Date of Award


Document Type




First Reader

Dr. Johnny Wink

Second Reader

Dr. Tom Greer

Third Reader

Dr. Randall Wight


There is a story of a monk who is, against all odds, propositioned by a comely woman who has somehow gotten into the monastery. "No," he tells her. "I have taken a vow of chastity." With that, the woman leaves. There is no argument, no weeping, no shouting. It is that simple.

The next morning, at the communal breakfast table, the monk speaks to a grizzled, elderly monk sitting beside him. "Did you know a woman offered herself to me yesterday right here in the monastery? Can you imagine that?"

The long-lived monk turns to him and says, "What did you say to her?"

The younger monk answers eagerly, "I sent her away." There is a note of pride in his voice.

"Yes," the elder replies, "But I see you've still got her with you."

In the same way James Joyce is still with Saul Bellow. As will be shown, in some interviews Bellow actually criticizes Joyce, but remains heavily influenced by him nonetheless, almost as a point of departure. The Anxiety of Influence, Harold Bloom's study of the stances artists take toward their precursors might have found in Bellow a prime example, had Bloom's book also dwelt for a time in the realm of prose.

The clinamen is what Bloom calls the artistic swerve from an influential elder writer which he says is necessary for every new artist to establish himself. This introductory section seeks to define that clinamen.

Bellow's remarks in the 1964 Paris Review interviews about James Joyce and the tradition Bellow believes Joyce and T.S. Eliot spawned are, to say the least, interesting from the standpoint of Harold Bloom's writings:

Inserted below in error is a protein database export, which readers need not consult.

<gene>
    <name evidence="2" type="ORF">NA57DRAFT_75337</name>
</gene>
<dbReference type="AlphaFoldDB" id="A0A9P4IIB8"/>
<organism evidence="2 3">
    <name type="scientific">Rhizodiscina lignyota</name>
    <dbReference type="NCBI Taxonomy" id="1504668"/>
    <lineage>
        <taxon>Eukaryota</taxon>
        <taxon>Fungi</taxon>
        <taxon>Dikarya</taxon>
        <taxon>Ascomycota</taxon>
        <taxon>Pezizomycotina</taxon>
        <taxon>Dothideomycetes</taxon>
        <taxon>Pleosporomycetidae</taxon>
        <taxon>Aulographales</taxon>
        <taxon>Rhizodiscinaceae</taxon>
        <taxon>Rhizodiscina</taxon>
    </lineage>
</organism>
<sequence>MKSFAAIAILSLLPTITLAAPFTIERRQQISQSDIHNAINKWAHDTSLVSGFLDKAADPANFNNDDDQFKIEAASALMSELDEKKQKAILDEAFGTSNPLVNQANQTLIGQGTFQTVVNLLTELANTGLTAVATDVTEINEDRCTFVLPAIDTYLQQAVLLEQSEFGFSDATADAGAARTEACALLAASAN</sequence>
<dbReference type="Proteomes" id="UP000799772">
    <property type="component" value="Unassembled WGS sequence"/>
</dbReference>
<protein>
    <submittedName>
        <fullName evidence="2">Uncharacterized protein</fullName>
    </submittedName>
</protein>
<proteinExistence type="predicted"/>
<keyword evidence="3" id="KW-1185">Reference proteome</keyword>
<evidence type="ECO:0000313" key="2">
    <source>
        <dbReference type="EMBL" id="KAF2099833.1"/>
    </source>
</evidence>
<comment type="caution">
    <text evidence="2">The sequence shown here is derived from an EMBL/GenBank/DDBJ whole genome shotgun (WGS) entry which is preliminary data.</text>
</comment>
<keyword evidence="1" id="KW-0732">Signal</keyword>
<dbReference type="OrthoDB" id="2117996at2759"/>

INTERVIEWER: It's been said that contemporary fiction sees man as a victim. You gave this title to one of your early novels, yet there seems to be very strong opposition in your fiction to seeing man as simply determined or futile. Do you see any truth to this claim about contemporary fiction?

BELLOW: Oh, I think that realistic literature from the first has been a victim literature. Pit any ordinary individual--and realistic literature concerns itself with ordinary individuals--against the external world, and the external world will conquer him, of course. Everything about man's place in nature, about that the hero of the realistic novel should not be a hero but a sufferer who is eventually overcome. So I was doing nothing very original by writing another realistic novel about a common man and calling it The Victim. I suppose I was discovering independently the essence of much of modern realism. In my innocence, I put my finger on it. Serious realism also contrasts the common man with aristocratic greatness. He is overborne by fate, just as the great are in Shakespeare or Sophocles. But this contrast, inherent in literary tradition, always damages him. In the end the force of tradition carries realism into parody, satire, mock-epic--Leopold Bloom. (Plimpton 187)

While not quite disparaging Joyce (as he does later), Bellow is stating that he believes he was once similar t o him in a regrettable way. Dangling Man and The Victim were the works he produced when he treated his "hero in the way of other realists. For Bellow, Joyce is such a realist. Here we have what Harold Bloom calls a "misreading," a misinterpretation of the precursor's work and a manifestation of the younger artist's anxiety to create original works despite the strength of the precursor's influence. Notice that Bellow interprets Leopold Bloom to be just such a hero as a realist would create, and Ulysses itself as a bitter novel. This is not quite the interpretation other critics of Joyce have made.



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